There’s much shock and dismay over the recent reports – first of a question paper leak for recruitment of soldiers in which two Majors were found responsible and the second a larger one in terms of numbers where officers and family members are suspected to be part of malpractices in the selection of officers for the armed forces at the Service Selection Centre in Kapurthala . Both the exposures were a result of proactive operations carried out by Military Intelligence agencies based on internal tip offs . Many lament the decay that has set in the Armed Forces .
Soldiers embody a certain larger than life stature symbolizing a commitment to something greater than ourselves embodying terms such as integrity, loyalty, duty, courage, honour among others. And it is this preconceived psyche that makes us read recent news of a scandal in the armed forces with disbelief and disappointment. In a country where scandals break out on a daily basis—this appears to many like the cracking of the edifice upon which our armed forces stand. But perhaps it is not as serious as it is made to appear in the media and indeed even if it is, it shouldn’t surprise us at all. The soldiers are drawn from the same milieu as the rest of the country.
While the attitudes and values of those entering service are as varied as our backgrounds, we are all products of concerted efforts to get the very best youth to serve and protect our shared destinies. Not unexpectedly, there is a shared uniformity when it comes to average height, weight, medical, and educational standards; by the time we graduate into the ranks of the Armed Forces, there is a fierce loyalty and sense of belonging to the institution that shaped us. For those of us who have worn a uniform qualities expected of soldier are often embedded deep in our psyche. A large percentage of veterans, if asked, will say that they will choose the Indian Armed forces as a career all over again—viewing it as a mark of honour, pride, and professionalism to serve both country and fellow citizen.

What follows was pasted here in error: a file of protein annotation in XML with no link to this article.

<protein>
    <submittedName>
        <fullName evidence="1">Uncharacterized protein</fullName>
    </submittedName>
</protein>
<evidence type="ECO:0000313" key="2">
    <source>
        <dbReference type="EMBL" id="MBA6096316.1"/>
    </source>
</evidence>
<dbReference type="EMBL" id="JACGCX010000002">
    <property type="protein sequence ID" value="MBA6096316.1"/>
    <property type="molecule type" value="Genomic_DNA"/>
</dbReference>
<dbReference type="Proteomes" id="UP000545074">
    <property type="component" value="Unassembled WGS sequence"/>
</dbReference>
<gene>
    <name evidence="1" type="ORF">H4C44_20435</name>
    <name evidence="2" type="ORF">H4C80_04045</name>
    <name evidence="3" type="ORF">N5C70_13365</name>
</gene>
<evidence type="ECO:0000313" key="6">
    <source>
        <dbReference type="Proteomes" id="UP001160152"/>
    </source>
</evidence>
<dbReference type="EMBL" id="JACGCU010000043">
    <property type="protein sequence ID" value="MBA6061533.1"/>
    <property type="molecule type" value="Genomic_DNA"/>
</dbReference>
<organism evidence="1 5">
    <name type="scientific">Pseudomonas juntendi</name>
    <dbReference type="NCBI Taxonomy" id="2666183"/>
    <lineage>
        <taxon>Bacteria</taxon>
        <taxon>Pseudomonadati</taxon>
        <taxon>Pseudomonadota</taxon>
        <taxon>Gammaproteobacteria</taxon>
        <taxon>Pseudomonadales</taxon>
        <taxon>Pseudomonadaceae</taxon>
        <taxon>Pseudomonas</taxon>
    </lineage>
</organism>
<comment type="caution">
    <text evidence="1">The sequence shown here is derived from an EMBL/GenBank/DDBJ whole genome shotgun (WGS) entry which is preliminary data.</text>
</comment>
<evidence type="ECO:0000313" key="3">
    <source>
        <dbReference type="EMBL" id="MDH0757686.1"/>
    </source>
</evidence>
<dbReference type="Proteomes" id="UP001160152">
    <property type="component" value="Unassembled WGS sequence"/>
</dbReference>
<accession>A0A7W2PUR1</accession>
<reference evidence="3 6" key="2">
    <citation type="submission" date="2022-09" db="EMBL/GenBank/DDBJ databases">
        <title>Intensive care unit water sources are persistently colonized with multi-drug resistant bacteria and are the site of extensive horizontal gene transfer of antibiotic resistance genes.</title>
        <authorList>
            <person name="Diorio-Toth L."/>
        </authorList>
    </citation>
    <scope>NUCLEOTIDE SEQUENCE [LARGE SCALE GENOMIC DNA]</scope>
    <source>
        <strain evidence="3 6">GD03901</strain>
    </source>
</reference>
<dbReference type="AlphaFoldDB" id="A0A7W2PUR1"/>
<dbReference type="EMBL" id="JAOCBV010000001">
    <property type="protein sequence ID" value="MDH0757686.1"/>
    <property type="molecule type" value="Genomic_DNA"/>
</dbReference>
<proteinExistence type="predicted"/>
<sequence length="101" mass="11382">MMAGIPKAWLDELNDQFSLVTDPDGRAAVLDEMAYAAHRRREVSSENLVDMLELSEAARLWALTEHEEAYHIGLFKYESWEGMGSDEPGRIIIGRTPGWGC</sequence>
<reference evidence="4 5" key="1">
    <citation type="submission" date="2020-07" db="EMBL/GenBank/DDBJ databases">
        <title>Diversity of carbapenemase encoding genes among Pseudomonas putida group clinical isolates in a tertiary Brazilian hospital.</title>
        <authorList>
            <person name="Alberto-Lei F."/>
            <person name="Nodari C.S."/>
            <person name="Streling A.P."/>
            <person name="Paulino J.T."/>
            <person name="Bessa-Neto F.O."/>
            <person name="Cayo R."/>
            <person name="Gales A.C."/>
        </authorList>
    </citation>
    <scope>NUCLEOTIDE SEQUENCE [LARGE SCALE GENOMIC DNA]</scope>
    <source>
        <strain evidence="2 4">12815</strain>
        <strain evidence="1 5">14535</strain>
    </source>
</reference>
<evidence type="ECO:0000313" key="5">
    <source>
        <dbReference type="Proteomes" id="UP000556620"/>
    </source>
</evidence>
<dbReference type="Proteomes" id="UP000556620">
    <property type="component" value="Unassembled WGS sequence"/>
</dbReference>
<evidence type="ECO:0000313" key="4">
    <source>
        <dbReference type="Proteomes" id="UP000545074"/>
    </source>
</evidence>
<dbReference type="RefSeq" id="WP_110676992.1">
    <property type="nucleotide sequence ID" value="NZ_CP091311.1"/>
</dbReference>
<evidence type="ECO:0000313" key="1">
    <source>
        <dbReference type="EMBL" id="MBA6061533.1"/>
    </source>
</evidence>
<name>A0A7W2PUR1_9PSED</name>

There is a parallel reality here: the cultivation of legends and myths around soldiers—ably crafted and sustained over decades by Bollywood, and legions of authors and reports. While these larger-than-life stories have their roots in genuine heroism, they blossom into a very different genre under the skilled hands of screenwriters. This, unfortunately, creates virtual pedestals that every soldier is carefully placed upon; it is an imagery that masks a singular fact. Under every military uniform beats a very human heart. And realizing that fact will also help recognize the truth: people in uniform make mistakes too. To the Indian Army’s credit, they have immediately stepped up to identify the issues and resolve the problem.
Even as the country is distracted by the scandal in the recruitment, we should never lose focus on what really matters—the inspiring sight of so many young men and women continuing to step up today and defend the Indian Constitution by serving in the Armed Forces. Occasionally there may have temporary impact on finding the right candidates in right numbers, but what we continue to see among the many who wish to join a sense of enduring patriotism, a sense of serving something larger than any single individual—a genuine mark of faith in the values of this nation.
This scandal is not the end of the world; what it shows the nation is an Army that is capable of confronting its ghosts. There is a measure of maturity shown in not hushing a scandal ‘for the good of the Army’.
Their action shows new recruits that the Indian Army still stays true to its ethos: Fidelity, Honour and Courage—asking rank and file to always choose right over wrong; truth over falsehood; the hard over the easy; and the inconvenient over the convenient. For those who serve, or have served, this also means doing what is expected of us, especially when we are not watched—and knowing that if we deviate, the Army will hold us to account.
Col (Dr) DPK Pillay, Shaurya Chakra, is a decorated veteran and holds the distinction of serving in both the Ministry of Defence Secretariat and in the National Security Council Secretariat . He served with the ICRC as a Military Advisor in the Middle East before returning to MP IDSA where he is a Research Fellow.
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